Pakistan’s Supreme Court says Prime Minister Imran Khan’s move to dissolve parliament was illegal and ordered the house be restored.
The decision on Thursday came after four days of hearings by the top court. Khan will now face a no-confidence vote by lawmakers that he had tried to sidestep. The assembly will likely convene to vote on Saturday.
Keep readinglist of 4 items
A major political crisis was triggered when Khan and his allies thwarted the motion by opposition lawmakers that seemed certain to unseat him.
The move “is declared to be contrary to the constitution and of no legal effect and is set aside”, the court ruled.
Khan dissolved parliament on Sunday and set the stage for early elections after accusing the opposition of being part of a “foreign conspiracy” to remove him from power.
His opponents had garnered the 172 votes needed to oust him in the 342-seat house after several members of his own party and a key coalition partner defected. But the deputy speaker of parliament, a member of Khan’s party, threw out the no-confidence motion.
The opposition claimed Khan violated the constitution and took its case to the country’s top court.
‘Victory for the nation’
Chief Justice Umar Ata Bandial read out the decision and said the steps taken for the formation of a caretaker government ahead of elections were also unconstitutional.
“It is declared that all actions initiated … for purposes of holding a general election to elect a new assembly – including but not limited to the appointment of a caretaker prime minister and cabinet – are of no legal effect and are hereby quashed,” the court decision said.
Opposition leaders came out of the court showing victory signs as supporters shouted vociferously.
“I congratulate the entire nation,” said Maulana Fazalur Rehman, chief of the opposition alliance Pakistan Democratic Movement (PDM). “This is the victory of the constitution and the entire nation.”
Pakistan Muslim League Nawaz (PML-N) President Shehbaz Sharif told reporters it was a landmark day for the country.
“The Supreme Court has given a verdict which has not only safeguarded the constitution but Pakistan,” said Sharif.
‘We are very confident’
Lawyer for the opposition Haider Zaman Qureshi predicted a change of government was coming soon.
“When the [no-confidence] motion is carried forward … we are very confident that we have the numbers and we will succeed,” Qureshi told Al Jazeera.
“We will have a coalition government of the opposition forces and we will build bridges, and we will take Pakistan out of this economic meltdown that this outgoing government brought us.”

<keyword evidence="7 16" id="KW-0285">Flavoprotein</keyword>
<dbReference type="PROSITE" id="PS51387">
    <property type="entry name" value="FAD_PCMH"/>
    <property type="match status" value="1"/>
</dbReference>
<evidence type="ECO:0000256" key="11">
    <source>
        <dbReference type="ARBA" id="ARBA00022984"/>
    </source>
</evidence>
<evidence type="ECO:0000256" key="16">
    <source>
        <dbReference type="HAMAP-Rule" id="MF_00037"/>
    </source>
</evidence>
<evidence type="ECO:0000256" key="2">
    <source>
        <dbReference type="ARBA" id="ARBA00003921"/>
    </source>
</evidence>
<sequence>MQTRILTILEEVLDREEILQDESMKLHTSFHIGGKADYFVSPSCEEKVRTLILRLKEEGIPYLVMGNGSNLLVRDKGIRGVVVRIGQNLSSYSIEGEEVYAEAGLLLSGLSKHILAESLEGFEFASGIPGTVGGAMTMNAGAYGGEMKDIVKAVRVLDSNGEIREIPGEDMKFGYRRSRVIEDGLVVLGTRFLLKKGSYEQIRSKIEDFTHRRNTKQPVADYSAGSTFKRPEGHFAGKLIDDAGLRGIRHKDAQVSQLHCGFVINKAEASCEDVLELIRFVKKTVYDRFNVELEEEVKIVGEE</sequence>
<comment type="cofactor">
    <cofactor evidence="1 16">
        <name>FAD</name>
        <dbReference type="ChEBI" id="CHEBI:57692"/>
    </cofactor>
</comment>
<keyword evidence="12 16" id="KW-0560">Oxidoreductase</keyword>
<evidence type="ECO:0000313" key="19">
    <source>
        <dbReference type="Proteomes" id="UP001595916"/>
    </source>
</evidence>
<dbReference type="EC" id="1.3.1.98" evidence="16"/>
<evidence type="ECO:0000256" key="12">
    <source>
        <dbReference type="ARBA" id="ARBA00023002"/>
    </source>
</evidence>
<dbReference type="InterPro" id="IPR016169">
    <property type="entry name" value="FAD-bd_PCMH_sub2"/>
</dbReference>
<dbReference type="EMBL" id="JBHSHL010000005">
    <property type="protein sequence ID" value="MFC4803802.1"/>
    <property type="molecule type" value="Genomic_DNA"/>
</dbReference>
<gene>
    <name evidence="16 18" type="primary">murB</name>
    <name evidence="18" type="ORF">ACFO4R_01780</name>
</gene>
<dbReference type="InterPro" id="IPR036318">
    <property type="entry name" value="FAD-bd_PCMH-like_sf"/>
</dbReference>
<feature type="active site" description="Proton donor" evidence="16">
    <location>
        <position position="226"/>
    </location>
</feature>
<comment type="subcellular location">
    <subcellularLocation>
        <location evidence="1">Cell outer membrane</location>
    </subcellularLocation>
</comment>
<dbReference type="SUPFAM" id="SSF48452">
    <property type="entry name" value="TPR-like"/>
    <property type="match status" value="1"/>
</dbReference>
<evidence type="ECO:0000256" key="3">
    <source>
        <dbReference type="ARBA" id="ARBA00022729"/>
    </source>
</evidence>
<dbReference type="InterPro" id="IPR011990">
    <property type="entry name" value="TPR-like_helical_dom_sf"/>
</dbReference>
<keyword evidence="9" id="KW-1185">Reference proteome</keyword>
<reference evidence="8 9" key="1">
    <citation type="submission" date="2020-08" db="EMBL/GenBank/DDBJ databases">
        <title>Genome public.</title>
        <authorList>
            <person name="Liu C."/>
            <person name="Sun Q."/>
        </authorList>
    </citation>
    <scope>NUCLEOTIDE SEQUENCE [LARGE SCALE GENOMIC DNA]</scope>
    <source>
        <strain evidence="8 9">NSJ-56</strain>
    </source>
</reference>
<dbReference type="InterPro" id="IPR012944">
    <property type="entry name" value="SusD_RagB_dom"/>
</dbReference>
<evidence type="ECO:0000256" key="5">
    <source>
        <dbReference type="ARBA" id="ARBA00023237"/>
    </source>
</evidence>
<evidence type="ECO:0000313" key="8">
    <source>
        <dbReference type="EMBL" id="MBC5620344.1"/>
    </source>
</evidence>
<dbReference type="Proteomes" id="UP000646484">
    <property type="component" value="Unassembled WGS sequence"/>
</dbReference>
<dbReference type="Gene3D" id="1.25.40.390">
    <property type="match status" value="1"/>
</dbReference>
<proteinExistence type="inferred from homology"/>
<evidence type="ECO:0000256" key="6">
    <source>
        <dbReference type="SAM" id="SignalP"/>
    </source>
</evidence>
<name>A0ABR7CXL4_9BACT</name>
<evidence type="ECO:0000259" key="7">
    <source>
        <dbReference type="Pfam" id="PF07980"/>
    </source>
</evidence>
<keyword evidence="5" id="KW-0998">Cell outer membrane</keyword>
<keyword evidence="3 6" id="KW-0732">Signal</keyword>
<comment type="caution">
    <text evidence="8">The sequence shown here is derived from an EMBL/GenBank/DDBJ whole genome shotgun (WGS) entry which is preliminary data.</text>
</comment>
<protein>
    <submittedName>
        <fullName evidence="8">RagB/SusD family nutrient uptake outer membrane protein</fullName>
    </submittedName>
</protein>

Science Minister Shibli Faraz told Al Jazeera that Khan and his allies accepted the verdict because they believe in the rule of law.
“Being the member of the cabinet and belonging to Pakistan Tehreek-i-Insaf, obviously we are quite sad to hear the decision made by the Supreme Court,” said Faraz.
“[But] this is actually one thing that our party has been fighting for. And we think the rule of law – or the lack of it – is the main reason for the predicament of our country.”
‘Massive economic meltdown’
Earlier on Thursday, the fourth day of hearings, Khan’s lawyers defended the controversial move and said the Supreme Court did not have jurisdiction to intervene in parliamentary affairs.
Khan said the opposition had gone too far by colluding with the United States for “regime change”. He said Washington wants him gone because of what he describes as his independent foreign policy, which often favours China and Russia.
The US Department of State has denied any involvement in Pakistan’s internal politics.
The standoff threw the country of 220 million people into a full-blown constitutional crisis, and sent its currency to all-time lows against the dollar on Thursday.
“As [the] dollar continues to soar, a massive economic meltdown is staring the country in the face,” Sharif, who is among the favourites to replace Khan as prime minister, said in a tweet.
Pakistan’s top court or its powerful military have consistently stepped in whenever turmoil engulfs a democratically elected government in the South Asian nation. The army has seized power and ruled for more than half of Pakistan’s 75-year history.
Q Zaman contributed to this report from Islamabad